Just over a year since their last major announcement, Elon Musk’s Neuralink is finally ready to show off the fruits of its labor: a revolutionary brain-machine interface that could blur the lines between humanity and technology, as well as give our feeble fleshy minds a leg up against increasingly capable AIs.
Musk took to the stage at the Neuralink headquarters on Friday afternoon to reveal a working “V2” prototype of the automated surgical system that the company debuted last year. This machine will “sew” as many as 1,024 impossibly thin 5 micron-wide electrodes into a person’s brain.
So far the system only taps into the brain’s cortical surface but the company hopes to eventually insert them deeper into the grey matter to monitor deeper brain functions (ie the hypothalamus).
These electrodes will connect to Neuralink’s “Link 0.9” chip, a 23mm x 8mm sealed unit which plugs into a small hole bored into the patient’s skull and collects the signals that the electrodes pick up. The Link will measure the patient’s temperature, pressure and movement, potentially providing early warnings about imminent heart attacks or stroke, Musk said.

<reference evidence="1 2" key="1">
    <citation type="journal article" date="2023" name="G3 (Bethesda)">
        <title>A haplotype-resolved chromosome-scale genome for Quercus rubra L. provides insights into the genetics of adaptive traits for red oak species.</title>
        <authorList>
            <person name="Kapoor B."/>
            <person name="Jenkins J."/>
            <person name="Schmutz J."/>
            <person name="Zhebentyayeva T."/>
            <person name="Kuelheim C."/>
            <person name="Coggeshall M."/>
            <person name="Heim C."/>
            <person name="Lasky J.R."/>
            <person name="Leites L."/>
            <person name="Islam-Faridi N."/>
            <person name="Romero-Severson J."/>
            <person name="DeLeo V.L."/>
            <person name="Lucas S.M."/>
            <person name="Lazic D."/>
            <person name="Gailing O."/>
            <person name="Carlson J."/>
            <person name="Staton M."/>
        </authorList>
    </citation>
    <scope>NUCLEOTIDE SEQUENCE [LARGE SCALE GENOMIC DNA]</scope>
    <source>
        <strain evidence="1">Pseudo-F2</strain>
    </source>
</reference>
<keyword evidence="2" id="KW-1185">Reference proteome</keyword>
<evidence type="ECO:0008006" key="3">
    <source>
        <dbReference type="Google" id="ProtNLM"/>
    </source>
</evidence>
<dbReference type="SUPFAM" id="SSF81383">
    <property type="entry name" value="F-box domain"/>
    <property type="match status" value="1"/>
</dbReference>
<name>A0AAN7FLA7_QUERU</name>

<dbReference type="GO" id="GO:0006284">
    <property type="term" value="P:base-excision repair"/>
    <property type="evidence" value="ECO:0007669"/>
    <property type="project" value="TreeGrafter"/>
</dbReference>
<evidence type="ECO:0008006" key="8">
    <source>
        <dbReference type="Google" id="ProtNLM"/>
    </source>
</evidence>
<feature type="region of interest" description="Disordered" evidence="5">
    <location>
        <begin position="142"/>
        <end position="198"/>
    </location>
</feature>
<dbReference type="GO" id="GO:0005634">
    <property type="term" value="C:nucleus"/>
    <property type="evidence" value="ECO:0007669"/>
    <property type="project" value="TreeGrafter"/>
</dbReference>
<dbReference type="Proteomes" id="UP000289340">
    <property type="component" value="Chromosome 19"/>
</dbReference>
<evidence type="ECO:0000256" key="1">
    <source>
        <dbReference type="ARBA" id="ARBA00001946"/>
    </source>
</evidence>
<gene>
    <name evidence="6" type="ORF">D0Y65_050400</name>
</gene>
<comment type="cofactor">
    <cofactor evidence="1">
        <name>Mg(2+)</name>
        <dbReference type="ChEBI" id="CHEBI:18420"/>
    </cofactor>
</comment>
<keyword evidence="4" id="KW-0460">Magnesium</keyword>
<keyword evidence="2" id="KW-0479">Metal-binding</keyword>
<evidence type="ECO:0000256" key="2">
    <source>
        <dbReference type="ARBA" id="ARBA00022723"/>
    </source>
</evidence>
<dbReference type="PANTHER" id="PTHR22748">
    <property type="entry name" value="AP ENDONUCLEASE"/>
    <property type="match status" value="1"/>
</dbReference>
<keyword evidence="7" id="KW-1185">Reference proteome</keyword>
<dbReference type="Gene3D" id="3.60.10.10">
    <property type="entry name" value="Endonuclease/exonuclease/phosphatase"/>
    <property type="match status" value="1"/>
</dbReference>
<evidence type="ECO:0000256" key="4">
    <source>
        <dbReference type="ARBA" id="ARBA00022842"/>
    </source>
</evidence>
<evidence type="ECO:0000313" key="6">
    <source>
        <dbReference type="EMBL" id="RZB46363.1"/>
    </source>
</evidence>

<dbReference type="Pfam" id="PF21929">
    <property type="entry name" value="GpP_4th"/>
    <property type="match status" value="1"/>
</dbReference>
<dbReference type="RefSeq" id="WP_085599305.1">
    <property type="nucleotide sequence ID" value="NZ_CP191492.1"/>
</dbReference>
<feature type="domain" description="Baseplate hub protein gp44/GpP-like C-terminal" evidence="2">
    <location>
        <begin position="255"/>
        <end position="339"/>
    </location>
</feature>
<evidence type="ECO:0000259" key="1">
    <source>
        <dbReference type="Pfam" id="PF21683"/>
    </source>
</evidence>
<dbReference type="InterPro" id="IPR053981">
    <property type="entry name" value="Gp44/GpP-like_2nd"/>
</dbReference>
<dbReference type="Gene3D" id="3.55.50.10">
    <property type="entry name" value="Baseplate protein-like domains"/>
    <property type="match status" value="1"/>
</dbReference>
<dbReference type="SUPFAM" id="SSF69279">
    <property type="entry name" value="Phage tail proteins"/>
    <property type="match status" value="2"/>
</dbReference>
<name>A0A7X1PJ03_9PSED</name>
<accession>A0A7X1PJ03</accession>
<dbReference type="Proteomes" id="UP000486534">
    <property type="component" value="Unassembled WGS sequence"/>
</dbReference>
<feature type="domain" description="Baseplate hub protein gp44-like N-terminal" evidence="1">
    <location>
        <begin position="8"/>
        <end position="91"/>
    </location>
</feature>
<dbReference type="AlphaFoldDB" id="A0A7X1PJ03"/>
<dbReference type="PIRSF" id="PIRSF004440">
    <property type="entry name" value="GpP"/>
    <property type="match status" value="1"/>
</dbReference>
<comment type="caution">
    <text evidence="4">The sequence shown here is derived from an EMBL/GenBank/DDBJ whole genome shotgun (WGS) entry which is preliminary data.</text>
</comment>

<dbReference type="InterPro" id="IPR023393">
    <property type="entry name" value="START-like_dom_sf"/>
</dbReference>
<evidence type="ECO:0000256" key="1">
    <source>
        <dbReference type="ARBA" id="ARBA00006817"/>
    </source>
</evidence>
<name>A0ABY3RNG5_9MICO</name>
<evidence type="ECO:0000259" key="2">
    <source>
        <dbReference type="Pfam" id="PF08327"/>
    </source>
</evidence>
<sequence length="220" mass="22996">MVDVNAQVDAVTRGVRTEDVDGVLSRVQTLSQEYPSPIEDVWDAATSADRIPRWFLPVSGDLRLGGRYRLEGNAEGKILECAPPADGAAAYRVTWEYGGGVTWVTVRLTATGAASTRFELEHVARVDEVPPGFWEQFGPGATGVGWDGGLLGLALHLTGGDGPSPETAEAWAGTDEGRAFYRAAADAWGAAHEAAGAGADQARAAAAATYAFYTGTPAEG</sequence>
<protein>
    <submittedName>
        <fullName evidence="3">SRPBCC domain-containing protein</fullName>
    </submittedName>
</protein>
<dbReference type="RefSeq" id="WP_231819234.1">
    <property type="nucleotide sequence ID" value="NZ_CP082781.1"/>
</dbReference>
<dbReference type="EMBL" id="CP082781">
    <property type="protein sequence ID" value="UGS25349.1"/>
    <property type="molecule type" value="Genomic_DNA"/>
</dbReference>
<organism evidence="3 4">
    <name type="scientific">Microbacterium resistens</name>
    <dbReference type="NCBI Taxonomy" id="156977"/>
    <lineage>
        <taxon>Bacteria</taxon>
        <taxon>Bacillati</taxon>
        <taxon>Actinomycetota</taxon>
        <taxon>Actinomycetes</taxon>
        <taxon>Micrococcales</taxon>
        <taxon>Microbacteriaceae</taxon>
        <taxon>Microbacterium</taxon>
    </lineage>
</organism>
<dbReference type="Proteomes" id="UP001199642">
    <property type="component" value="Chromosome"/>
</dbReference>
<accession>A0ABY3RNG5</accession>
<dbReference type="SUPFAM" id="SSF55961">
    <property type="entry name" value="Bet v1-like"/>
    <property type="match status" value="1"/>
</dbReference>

The Link will fit flush in the skull and transmit data wirelessly at megabit speeds up to 10 meters. It will also reportedly offer inductive charging and a full day’s battery life, enabling users to recharge it as they sleep.
The small pod worn behind the ear that the company showed last summer has since been removed in favor of the all-in-one design we see today. The entire installation process will reportedly take a little under an hour to complete. “It’s like a Fitbit in your skull,” Musk noted during the event.
During the live demonstration, Musk introduced the crowd to a trio of pigs: Joyce, Gertrude and Dorothy. Joyce has not had the implantation surgery and appeared to be a perfectly happy and healthy pig.
Dorothy had the surgery but had the implant subsequently removed to illustrate that the Link device is not a permanent attachment but rather can be installed and removed at will should the patient want to upgrade the hardware.
Finally, Gertrude had the surgery and still has the link installed in her head. Her link monitors signals generated from her snout so whenever Gertrude smells something tastey, the Link picked up and recorded those signals.